As fiber folk, we all know the feeling. You look at a handmade textile and you see not just a pretty object, but the hours at the loom or knitting needles, the fiber drafting at the wheel, the alchemy at the dye pot, even the shepherds with their flocks. You can see all the steps and decisions that went into creating that object, all the places where one path or another was chosen. Archaeologists are constantly trying to trace back those paths, to see those moments when a decision had to be made and why. The whys are how we learn about culture in the distant past. We can look to the past and see when and why spinning one kind of fiber over another was chosen, what changes were happening that lead to that decision, and what were the ramifications of that decision. Best of all, we can take what we learned from those ancient decisions and apply that knowledge to the same kinds of problems we face today. Want to know how today’s cotton farmer should respond to increasingly arid conditions? Let’s see what they did 2,000 years ago and how it panned out.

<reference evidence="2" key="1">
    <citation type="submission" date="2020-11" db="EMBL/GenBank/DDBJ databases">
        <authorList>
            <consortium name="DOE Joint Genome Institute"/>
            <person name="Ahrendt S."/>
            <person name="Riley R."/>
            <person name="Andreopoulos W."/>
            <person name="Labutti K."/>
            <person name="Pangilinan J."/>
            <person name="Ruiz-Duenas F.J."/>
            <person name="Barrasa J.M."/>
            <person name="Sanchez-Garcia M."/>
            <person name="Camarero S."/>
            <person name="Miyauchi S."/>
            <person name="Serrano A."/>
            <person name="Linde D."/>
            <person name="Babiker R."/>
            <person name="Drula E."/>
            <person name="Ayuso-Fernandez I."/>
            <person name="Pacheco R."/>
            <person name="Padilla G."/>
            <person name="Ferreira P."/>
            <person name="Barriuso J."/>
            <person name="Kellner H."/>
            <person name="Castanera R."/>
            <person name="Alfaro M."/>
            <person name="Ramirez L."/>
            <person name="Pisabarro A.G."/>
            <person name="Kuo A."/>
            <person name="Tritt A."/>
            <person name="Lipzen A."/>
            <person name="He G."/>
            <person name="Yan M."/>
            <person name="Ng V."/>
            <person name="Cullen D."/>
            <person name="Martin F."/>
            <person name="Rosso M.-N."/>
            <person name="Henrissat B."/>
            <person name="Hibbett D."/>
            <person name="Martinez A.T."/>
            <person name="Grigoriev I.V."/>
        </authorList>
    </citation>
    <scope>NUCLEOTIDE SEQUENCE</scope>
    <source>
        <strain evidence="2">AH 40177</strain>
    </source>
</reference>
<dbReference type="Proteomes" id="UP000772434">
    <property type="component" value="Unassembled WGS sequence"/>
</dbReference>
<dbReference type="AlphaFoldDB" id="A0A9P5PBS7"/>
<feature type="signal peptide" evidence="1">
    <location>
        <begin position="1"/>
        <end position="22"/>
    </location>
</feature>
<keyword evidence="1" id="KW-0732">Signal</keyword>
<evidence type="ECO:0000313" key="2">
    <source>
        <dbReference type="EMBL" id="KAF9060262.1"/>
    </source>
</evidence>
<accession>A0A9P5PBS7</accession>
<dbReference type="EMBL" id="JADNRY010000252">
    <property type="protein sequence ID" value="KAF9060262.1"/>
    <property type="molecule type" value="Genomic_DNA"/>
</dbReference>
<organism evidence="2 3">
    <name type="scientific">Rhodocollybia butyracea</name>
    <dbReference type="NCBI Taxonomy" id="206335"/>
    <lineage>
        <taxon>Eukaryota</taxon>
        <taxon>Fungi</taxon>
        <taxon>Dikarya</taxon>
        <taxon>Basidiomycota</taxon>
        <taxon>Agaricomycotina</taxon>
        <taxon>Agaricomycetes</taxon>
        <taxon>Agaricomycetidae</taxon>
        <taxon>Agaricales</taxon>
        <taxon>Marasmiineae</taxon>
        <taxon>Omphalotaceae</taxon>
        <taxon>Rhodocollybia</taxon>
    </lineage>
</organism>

The current perishables lab at Mercyhurst

The current perishables lab at Mercyhurst

My career (thus far!) has been full of happy accidents. I missed the deadlines to apply for an internship at the Metropolitan Museum of Art in New York City my junior year of college so I wrote a letter asking if I could volunteer. My dedication and enthusiasm impressed the head of the Textile Conservation department so much that she used her own research funds to hire me as a conservation assistant for the summer. I would work on and off at the Met for the next three years learning everything from basic object care to what scanning electron microscopes can tell us about textiles (it’s a lot – especially when you’re working with gilded yarns).


I analyzed textiles impressed in pottery to see how social organization changed after political collapse during the Late Prehistoric in Kentucky.